In order to make aircraft more fuel-economical, more and more manufacturers are asking their suppliers for lightweight components. A solution: 3D printing capable of directly producing aluminum and titanium laser sintered components with material-saving geometries. The problem: the finished components are relatively expensive and so far are only suitable for producing small components. Where do we stand with large components such as aircraft doors?
“In this case, 3D printing can be combined with well-tried precision casting,” says Thierry Herrero, West Europe Sales Director for voxeljet. With 3D printing, precision casting models can be printed for geometries not previously manufactured using plastic (PMMA) additives without the need to use expensive special tooling. “This combines the best of both worlds: the geometric freedom of 3D printing and the stability of classic precision casting”.
PMMA models from one of the largest 3D printing systems for casting applications
Sogeclair is included in the users of the 3D-printed moulds. A research project carried out by the French aviation supplier concerns futuristic aircraft doors which, thanks to a refined, bionic network of aluminium struts, present the same strength while using significantly less material and are thus 30% lighter. Creating such a network on a computer with Computer-Aided-Design software (CAD) is no problem for aerospace experts. The difficulty lies in the precision casting process. “For the development of prototypes, companies must make repeated refinements,” explains Herrero. The solution: the VX1000 3D printing system from voxeljet which, with a construction area of 1,000 x 600 x 500 millimetres, is one of the largest industrial 3D printing systems for precision casting models.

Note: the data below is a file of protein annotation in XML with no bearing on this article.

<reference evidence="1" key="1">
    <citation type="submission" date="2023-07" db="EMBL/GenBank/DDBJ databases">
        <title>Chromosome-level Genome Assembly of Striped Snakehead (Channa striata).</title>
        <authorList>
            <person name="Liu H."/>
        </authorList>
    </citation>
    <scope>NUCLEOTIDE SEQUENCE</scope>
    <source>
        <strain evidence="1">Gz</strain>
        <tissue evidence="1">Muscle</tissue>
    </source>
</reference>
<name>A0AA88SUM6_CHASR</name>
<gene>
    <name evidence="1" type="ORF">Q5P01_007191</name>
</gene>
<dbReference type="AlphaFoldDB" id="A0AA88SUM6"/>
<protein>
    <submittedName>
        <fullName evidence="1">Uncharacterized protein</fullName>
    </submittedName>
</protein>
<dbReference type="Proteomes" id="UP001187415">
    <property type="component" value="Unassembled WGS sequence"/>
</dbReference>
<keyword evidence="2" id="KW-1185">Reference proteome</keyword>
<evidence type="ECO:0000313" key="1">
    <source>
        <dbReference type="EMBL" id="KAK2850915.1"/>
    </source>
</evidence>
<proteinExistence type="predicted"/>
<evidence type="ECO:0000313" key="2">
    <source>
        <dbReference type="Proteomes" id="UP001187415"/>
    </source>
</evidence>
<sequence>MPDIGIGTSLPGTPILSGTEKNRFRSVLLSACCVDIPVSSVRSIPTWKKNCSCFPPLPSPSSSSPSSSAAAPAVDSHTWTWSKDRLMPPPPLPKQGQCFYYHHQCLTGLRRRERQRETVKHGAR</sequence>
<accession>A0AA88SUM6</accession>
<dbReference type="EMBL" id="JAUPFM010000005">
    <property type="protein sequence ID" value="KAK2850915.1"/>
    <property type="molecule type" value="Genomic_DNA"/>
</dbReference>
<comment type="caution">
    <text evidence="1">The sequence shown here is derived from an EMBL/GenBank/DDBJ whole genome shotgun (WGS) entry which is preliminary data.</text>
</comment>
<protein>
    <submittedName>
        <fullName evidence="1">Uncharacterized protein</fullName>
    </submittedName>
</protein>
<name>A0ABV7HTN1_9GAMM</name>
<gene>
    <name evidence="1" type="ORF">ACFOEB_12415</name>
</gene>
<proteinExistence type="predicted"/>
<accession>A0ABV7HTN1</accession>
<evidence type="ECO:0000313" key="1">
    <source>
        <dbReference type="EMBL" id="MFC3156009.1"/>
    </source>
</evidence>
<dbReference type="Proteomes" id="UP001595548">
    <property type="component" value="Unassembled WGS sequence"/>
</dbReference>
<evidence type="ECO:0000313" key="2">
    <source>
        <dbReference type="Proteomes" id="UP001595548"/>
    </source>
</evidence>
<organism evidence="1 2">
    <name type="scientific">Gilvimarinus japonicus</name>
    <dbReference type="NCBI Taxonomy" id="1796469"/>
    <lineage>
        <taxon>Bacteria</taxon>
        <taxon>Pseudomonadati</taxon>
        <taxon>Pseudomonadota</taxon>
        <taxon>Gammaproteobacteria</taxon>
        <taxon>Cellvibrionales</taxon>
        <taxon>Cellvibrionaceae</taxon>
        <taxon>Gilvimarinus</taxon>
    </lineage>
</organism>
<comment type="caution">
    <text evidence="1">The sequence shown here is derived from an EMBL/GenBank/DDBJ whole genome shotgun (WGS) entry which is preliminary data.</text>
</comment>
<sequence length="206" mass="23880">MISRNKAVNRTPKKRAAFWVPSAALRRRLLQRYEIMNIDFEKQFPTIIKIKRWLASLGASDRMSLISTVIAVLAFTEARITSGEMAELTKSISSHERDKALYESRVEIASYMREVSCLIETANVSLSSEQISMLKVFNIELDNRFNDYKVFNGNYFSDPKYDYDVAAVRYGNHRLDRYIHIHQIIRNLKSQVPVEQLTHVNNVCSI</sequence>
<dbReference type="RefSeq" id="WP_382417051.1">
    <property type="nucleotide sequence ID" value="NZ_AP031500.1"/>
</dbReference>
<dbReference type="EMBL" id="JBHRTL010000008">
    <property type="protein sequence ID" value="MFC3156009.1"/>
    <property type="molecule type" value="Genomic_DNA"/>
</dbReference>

It is certainly timely and cost-consuming with each change requiring the production of a new mould for the precision casting. Design changes can be made directly on the screen.
Thierry Herrero, Managing Director voxeljet West Europevoxeljet AG
Even the finest structures can be precisey printed
voxeljet uses the aircraft door CAD file as input for the 3D printing system. This applies an acrylic substance called polymethyl methacrylate (PMMA) in powder form to the construction area in thin 150 micrometre layers. The print head travels over the construction area and bonds the PMMA to the digital blueprint. A fresh powder layer subsequently follows. The precision casting model is built up layer-by-layer, with higher quality than the test prints from the competition.
When the PMMA model has been printed, this is infiltrated with hot wax in order to seal the surfaces. The next step takes place in the foundry. Workers cover the printed model with ceramic layers and smelt the model in a furnace. In the case of ceramic moulds, there are subsequently filled with liquid aluminium. When the metal is cured, workers beat the ceramic layers and expose the finished aircraft door.
“Compared with other additive processable materials, such as liquid resins in stereo lithography, PMMA is excellent for burning out. The main reason for this is the negative expansion coefficient of our powder material, which does not lead to any fractures when burning out the thin-walled model”, says Thierry Herrero, Managing Director voxeljet West Europe, voxeljet AG.